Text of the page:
World leaders including U.S. President Donald Trump and Russian President Vladimir Putin will gather in Paris on Sunday to commemorate the armistice of Nov. 11, 1918. The centenary is a natural occasion to reflect upon abiding lessons for today from the tragic and seemingly pointless carnage of the “Great War.” The central question is why the peace that followed proved to be no more than a fragile and unstable intermission between two global conflicts – and what modern-day Europe can learn from the mistakes of those interwar years.
In the run-up to the ceremony in Paris, French President Emmanuel Macron is making a journey along the former front in northern France, which will culminate in a meeting with German Chancellor Angela Merkel at Compiègne, where a previous German representative signed the armistice in a railway carriage. The French president is already highlighting the relevance of the troubled years between the wars to contemporary Europe. He finds disturbing parallels in the resurgence of nationalist tensions. And in keeping with his pro-European stance, he insists on the crucial role of the European Union in combating what he calls the “leprosy” of nationalism.
But an alternative lesson points to the importance of the United States, rather than the EU. What went wrong in the interwar period was that America disengaged from Europe after its crucial intervention on the side of the Allies in 1917 under President Woodrow Wilson. In particular the Senate voted against ratifying the peace settlement of the Treaty of Versailles and joining the League of Nations, the forerunner to the United Nations, that Wilson had himself urged. After World War Two, by contrast, the United States underwrote the rebuilding and defense of western Europe and backed the process of integration that has culminated in the EU. From this perspective there is further cause for alarm given Trump’s lack of respect for the rules-based international order that Washington itself fostered over the past 70 years.
There is also a third lesson that is relevant to today’s highly indebted world: the importance of debt forgiveness between nations. World War One was fought in not just the trenches, but also the treasuries of Europe. Indeed, the ability to mobilize economic and financial resources became the deciding factor as hopes for an early end to the hostilities swiftly faded and the war became one of attrition. All the countries piled up debts at home to finance their military effort, but France and especially Britain were also able to borrow from the United States to supplement their resources of food, raw materials and munitions. Germany, by contrast, was cut off from such support.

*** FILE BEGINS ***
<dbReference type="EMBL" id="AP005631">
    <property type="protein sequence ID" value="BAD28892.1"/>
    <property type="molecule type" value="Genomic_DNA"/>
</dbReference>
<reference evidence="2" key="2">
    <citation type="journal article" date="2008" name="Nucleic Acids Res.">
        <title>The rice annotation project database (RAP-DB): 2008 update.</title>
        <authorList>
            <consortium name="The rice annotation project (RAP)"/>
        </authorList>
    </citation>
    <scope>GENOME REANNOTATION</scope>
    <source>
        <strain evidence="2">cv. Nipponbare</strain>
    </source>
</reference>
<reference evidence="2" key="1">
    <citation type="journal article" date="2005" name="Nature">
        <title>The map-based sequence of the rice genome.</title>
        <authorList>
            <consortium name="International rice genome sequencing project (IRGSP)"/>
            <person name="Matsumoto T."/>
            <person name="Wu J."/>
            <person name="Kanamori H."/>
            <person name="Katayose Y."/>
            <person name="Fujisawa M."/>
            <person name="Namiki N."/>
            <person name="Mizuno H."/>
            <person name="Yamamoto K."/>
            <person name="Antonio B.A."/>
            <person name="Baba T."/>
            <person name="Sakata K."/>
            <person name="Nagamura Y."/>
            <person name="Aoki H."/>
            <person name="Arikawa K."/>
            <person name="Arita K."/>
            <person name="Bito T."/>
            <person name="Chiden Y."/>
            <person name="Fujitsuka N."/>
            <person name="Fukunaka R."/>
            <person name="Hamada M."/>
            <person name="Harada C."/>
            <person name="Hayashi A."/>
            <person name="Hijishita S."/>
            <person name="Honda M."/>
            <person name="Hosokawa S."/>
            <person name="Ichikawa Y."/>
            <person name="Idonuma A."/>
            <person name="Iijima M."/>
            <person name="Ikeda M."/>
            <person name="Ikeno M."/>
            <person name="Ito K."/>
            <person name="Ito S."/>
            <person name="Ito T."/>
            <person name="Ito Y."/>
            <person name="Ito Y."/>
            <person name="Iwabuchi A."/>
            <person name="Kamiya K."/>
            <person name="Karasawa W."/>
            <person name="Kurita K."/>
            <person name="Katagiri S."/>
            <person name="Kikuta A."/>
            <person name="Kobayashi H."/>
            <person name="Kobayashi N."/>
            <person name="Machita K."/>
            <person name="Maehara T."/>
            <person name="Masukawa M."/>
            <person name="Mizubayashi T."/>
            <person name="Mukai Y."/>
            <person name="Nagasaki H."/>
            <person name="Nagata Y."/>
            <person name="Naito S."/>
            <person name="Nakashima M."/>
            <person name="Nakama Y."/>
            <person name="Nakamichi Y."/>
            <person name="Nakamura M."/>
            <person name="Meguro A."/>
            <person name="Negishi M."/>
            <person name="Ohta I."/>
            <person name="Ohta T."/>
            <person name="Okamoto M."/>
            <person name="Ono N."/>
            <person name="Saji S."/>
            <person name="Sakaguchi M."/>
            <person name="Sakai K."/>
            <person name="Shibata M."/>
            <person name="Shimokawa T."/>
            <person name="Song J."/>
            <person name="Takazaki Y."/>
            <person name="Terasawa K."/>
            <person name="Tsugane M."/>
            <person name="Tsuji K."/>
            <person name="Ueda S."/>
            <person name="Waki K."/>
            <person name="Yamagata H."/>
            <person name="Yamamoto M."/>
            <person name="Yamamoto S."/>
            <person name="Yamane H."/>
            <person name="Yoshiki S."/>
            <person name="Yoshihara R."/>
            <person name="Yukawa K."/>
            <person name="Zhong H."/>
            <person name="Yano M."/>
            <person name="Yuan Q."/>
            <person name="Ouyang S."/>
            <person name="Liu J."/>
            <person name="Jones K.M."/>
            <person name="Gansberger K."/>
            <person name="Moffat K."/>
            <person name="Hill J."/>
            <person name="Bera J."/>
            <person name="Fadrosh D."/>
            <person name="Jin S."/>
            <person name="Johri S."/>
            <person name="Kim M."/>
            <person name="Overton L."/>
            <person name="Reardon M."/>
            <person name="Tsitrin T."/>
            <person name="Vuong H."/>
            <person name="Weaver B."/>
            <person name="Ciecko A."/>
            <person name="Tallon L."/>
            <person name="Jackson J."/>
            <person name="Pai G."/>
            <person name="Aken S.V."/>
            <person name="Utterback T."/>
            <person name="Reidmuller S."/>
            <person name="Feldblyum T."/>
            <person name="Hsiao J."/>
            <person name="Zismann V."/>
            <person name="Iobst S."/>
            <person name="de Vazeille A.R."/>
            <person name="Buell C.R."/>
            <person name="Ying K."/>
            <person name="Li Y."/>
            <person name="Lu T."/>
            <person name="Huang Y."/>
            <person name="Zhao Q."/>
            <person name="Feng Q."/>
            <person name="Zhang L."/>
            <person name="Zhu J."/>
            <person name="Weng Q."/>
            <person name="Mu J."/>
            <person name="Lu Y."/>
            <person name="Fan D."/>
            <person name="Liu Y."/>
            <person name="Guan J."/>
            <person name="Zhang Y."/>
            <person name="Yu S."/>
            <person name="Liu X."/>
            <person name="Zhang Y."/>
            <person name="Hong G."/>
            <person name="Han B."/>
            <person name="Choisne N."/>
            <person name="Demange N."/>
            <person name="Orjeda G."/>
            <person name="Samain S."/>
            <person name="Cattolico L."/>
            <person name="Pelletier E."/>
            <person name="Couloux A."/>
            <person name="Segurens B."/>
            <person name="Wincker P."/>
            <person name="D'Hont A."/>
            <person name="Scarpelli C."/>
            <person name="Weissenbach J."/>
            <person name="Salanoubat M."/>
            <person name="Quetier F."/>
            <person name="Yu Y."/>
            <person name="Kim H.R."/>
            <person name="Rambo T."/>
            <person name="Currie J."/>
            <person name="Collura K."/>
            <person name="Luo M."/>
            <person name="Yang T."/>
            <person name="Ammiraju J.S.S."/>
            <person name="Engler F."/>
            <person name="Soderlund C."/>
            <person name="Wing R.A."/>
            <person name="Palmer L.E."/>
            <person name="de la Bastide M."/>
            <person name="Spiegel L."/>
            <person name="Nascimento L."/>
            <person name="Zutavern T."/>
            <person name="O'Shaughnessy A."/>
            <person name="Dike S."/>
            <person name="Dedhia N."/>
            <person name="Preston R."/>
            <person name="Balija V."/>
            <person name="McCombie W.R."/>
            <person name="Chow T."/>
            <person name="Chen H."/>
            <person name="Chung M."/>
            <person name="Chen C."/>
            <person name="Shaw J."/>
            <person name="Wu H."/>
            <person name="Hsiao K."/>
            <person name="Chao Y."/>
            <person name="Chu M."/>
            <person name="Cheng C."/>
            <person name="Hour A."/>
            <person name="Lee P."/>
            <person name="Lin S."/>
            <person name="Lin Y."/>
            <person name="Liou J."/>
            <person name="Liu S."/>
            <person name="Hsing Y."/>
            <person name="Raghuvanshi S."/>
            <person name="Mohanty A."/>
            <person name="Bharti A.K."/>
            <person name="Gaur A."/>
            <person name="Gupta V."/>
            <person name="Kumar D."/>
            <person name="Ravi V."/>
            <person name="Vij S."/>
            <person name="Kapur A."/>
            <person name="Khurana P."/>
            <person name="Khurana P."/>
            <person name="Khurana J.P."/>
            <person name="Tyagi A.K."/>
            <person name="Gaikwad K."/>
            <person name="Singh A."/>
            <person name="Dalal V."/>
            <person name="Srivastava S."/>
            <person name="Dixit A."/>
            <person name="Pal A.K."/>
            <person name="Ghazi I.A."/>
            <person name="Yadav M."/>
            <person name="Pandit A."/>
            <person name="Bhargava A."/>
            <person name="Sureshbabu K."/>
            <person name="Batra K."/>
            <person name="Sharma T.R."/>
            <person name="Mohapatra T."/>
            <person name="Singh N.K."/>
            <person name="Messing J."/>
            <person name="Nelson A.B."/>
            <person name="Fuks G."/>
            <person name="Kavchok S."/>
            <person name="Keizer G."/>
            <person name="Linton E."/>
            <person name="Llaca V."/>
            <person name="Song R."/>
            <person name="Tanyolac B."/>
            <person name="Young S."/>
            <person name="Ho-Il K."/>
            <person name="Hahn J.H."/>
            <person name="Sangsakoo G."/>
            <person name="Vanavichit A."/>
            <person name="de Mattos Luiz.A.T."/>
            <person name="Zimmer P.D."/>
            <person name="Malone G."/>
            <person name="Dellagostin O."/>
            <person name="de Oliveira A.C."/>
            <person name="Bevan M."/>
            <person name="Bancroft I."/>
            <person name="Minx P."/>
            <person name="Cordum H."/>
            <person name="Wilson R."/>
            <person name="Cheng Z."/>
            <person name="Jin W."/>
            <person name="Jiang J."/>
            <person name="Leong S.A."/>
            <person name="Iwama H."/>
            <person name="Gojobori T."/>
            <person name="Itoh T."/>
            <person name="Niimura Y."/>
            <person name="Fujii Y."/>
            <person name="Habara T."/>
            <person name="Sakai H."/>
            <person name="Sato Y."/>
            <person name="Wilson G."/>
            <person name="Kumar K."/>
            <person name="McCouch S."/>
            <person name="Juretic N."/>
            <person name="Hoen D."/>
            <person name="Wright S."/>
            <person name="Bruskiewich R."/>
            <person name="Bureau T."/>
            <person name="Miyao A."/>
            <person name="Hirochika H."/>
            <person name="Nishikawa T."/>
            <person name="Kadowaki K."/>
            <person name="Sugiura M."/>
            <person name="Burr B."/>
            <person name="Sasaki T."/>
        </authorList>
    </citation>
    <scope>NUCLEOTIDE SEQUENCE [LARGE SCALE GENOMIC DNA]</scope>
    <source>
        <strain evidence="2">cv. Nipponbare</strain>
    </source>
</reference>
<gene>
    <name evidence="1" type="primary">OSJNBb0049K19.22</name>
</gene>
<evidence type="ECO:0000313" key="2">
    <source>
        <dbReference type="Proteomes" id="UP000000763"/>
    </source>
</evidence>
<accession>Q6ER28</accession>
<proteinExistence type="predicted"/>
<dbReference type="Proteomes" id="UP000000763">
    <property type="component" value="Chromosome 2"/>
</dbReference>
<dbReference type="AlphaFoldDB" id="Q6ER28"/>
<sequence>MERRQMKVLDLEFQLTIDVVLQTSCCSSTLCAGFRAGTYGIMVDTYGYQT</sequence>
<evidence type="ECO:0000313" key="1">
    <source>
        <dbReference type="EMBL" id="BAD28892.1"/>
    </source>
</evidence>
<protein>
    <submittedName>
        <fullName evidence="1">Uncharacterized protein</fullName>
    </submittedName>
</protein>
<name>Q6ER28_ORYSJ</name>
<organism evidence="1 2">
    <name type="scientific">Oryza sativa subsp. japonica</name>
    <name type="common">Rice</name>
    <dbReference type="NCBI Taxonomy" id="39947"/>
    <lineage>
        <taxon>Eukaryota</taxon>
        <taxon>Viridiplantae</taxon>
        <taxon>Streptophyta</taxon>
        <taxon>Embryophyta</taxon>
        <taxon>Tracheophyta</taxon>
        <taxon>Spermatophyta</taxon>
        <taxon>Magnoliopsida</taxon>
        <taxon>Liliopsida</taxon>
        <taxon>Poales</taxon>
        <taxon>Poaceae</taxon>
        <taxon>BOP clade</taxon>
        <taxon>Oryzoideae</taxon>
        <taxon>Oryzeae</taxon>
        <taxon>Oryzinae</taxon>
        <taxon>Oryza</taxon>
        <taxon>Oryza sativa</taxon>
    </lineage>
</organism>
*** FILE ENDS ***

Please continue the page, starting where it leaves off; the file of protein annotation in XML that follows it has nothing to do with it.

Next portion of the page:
On Armistice Day the military hostilities ended, but the financial conflict continued in a bitter battle over debt. Ominously, the terms of the armistice included a demand for German reparations, a clause inserted at the behest of the French leader, Georges Clemenceau. That insistence on economic and financial redress in the Treaty of Versailles of 1919 was a grievous mistake. Attempts to enforce the eventual heavy bill (of 132 billion gold marks, or over $30 billion at the pre-war parity) – in effect imposing a huge war debt on Germany – undermined the Weimar Republic, making it vulnerable to the rise of Hitler.
The largely fruitless quest for reparations became entangled in the skein of inter-Allied wartime debts, illustrating the importance of debt forgiveness between friends as well as foes. Britain, which had itself lent altogether about as much as America, was prepared to forgo its claims if the United States also did. But America insisted on repayment of its loans in full. This meant that France could only honor its debts to Britain and the United States if it received German reparations. The messy business dragged on until the economic crisis of the early 1930s, when reparations were abandoned and the repayments to America ceased.
The contrast in the treatment of debt after World War Two was telling and helps to explain the lasting peace that followed. America offered aid rather than loans through the Marshall Plan that pump-primed western Europe’s post-war recovery. And West Germany got a sweeping write-down in its international debts (on which the Nazis had reneged) in a crucial settlement reached in London in 1953.
The failure of reparations and the impasse over the Allies’ intertwined debts during the interwar period sprang from the same source, which still holds true today. Any such payments depend ultimately on countries’ willingness to pay, rather than their capacity to pay. That readiness to comply will be lacking if obligations appear to be unfairly onerous. As much as anything, it was a failure to grasp the need for debt forgiveness that poisoned the peace after World War One.
This lesson is pertinent today for the euro area, which Macron is keen to strengthen after the monetary union so nearly came apart during the financial crisis of 2010-12. Following its exit from eight years of bailouts in August, Greece must run primary (before interest payments) budget surpluses stretching out 40 years in order to repay the huge euro zone loans that it has received. Despite attempts to sugar the pill by charging very low interest rates and extending the maturity of the loans, the plan will cause lasting bitterness.
If European leaders want to show they have truly learned a crucial lesson of World War One, they should forgive a big chunk of Greek debt. At the same time, they should be wary of plans for tighter integration that in effect share debt between euro zone states. The financial animosities that followed World War One suggest that is a dangerous path to pursue.
Paul Wallace is a London-based writer. A former European economics editor of The Economist, he is author of “The Euro Experiment,” published by Cambridge University Press.